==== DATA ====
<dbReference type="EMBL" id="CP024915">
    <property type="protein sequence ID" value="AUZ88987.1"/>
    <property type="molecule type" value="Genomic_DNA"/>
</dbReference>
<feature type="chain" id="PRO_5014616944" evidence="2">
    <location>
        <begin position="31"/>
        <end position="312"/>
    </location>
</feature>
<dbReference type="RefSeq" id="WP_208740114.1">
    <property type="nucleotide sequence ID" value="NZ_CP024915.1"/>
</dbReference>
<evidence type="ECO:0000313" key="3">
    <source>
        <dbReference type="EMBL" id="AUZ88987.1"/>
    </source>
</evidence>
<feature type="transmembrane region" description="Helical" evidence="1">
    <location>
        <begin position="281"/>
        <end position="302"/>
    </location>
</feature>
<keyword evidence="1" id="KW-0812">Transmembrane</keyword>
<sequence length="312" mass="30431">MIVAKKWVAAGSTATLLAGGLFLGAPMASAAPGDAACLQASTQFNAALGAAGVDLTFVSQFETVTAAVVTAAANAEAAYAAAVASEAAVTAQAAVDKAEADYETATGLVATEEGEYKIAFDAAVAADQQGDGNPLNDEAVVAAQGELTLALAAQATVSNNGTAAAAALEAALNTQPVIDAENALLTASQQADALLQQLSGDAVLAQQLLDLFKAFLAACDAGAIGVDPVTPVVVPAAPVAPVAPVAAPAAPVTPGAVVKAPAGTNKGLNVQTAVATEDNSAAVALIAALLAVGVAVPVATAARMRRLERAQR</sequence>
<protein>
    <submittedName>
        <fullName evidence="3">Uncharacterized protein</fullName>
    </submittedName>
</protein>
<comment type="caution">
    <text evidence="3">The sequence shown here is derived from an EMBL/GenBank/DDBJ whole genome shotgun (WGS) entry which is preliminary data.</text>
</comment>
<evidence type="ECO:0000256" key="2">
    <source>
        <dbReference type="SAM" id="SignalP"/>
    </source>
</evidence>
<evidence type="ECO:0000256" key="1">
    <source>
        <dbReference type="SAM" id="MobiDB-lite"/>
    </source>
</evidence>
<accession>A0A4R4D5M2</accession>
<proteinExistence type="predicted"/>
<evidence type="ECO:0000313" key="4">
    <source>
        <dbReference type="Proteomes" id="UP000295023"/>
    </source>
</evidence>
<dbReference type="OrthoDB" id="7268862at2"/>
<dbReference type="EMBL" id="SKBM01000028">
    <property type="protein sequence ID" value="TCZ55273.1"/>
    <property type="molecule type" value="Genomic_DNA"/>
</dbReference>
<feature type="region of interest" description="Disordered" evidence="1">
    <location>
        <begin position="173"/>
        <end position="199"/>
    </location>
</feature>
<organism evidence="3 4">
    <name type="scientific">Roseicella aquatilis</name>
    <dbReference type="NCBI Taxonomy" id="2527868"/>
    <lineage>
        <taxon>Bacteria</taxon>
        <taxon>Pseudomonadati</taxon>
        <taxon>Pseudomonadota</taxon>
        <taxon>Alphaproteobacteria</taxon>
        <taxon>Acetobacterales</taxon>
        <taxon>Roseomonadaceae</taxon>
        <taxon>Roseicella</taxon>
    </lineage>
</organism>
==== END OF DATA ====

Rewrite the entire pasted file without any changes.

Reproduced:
<dbReference type="EMBL" id="CP024915">
    <property type="protein sequence ID" value="AUZ88987.1"/>
    <property type="molecule type" value="Genomic_DNA"/>
</dbReference>
<feature type="chain" id="PRO_5014616944" evidence="2">
    <location>
        <begin position="31"/>
        <end position="312"/>
    </location>
</feature>
<dbReference type="RefSeq" id="WP_208740114.1">
    <property type="nucleotide sequence ID" value="NZ_CP024915.1"/>
</dbReference>
<evidence type="ECO:0000313" key="3">
    <source>
        <dbReference type="EMBL" id="AUZ88987.1"/>
    </source>
</evidence>
<feature type="transmembrane region" description="Helical" evidence="1">
    <location>
        <begin position="281"/>
        <end position="302"/>
    </location>
</feature>
<keyword evidence="1" id="KW-0812">Transmembrane</keyword>
<sequence length="312" mass="30431">MIVAKKWVAAGSTATLLAGGLFLGAPMASAAPGDAACLQASTQFNAALGAAGVDLTFVSQFETVTAAVVTAAANAEAAYAAAVASEAAVTAQAAVDKAEADYETATGLVATEEGEYKIAFDAAVAADQQGDGNPLNDEAVVAAQGELTLALAAQATVSNNGTAAAAALEAALNTQPVIDAENALLTASQQADALLQQLSGDAVLAQQLLDLFKAFLAACDAGAIGVDPVTPVVVPAAPVAPVAPVAAPAAPVTPGAVVKAPAGTNKGLNVQTAVATEDNSAAVALIAALLAVGVAVPVATAARMRRLERAQR</sequence>
<protein>
    <submittedName>
        <fullName evidence="3">Uncharacterized protein</fullName>
    </submittedName>
</protein>
<comment type="caution">
    <text evidence="3">The sequence shown here is derived from an EMBL/GenBank/DDBJ whole genome shotgun (WGS) entry which is preliminary data.</text>
</comment>
<evidence type="ECO:0000256" key="2">
    <source>
        <dbReference type="SAM" id="SignalP"/>
    </source>
</evidence>
<evidence type="ECO:0000256" key="1">
    <source>
        <dbReference type="SAM" id="MobiDB-lite"/>
    </source>
</evidence>
<accession>A0A4R4D5M2</accession>
<proteinExistence type="predicted"/>
<evidence type="ECO:0000313" key="4">
    <source>
        <dbReference type="Proteomes" id="UP000295023"/>
    </source>
</evidence>
<dbReference type="OrthoDB" id="7268862at2"/>
<dbReference type="EMBL" id="SKBM01000028">
    <property type="protein sequence ID" value="TCZ55273.1"/>
    <property type="molecule type" value="Genomic_DNA"/>
</dbReference>
<feature type="region of interest" description="Disordered" evidence="1">
    <location>
        <begin position="173"/>
        <end position="199"/>
    </location>
</feature>
<organism evidence="3 4">
    <name type="scientific">Roseicella aquatilis</name>
    <dbReference type="NCBI Taxonomy" id="2527868"/>
    <lineage>
        <taxon>Bacteria</taxon>
        <taxon>Pseudomonadati</taxon>
        <taxon>Pseudomonadota</taxon>
        <taxon>Alphaproteobacteria</taxon>
        <taxon>Acetobacterales</taxon>
        <taxon>Roseomonadaceae</taxon>
        <taxon>Roseicella</taxon>
    </lineage>
</organism>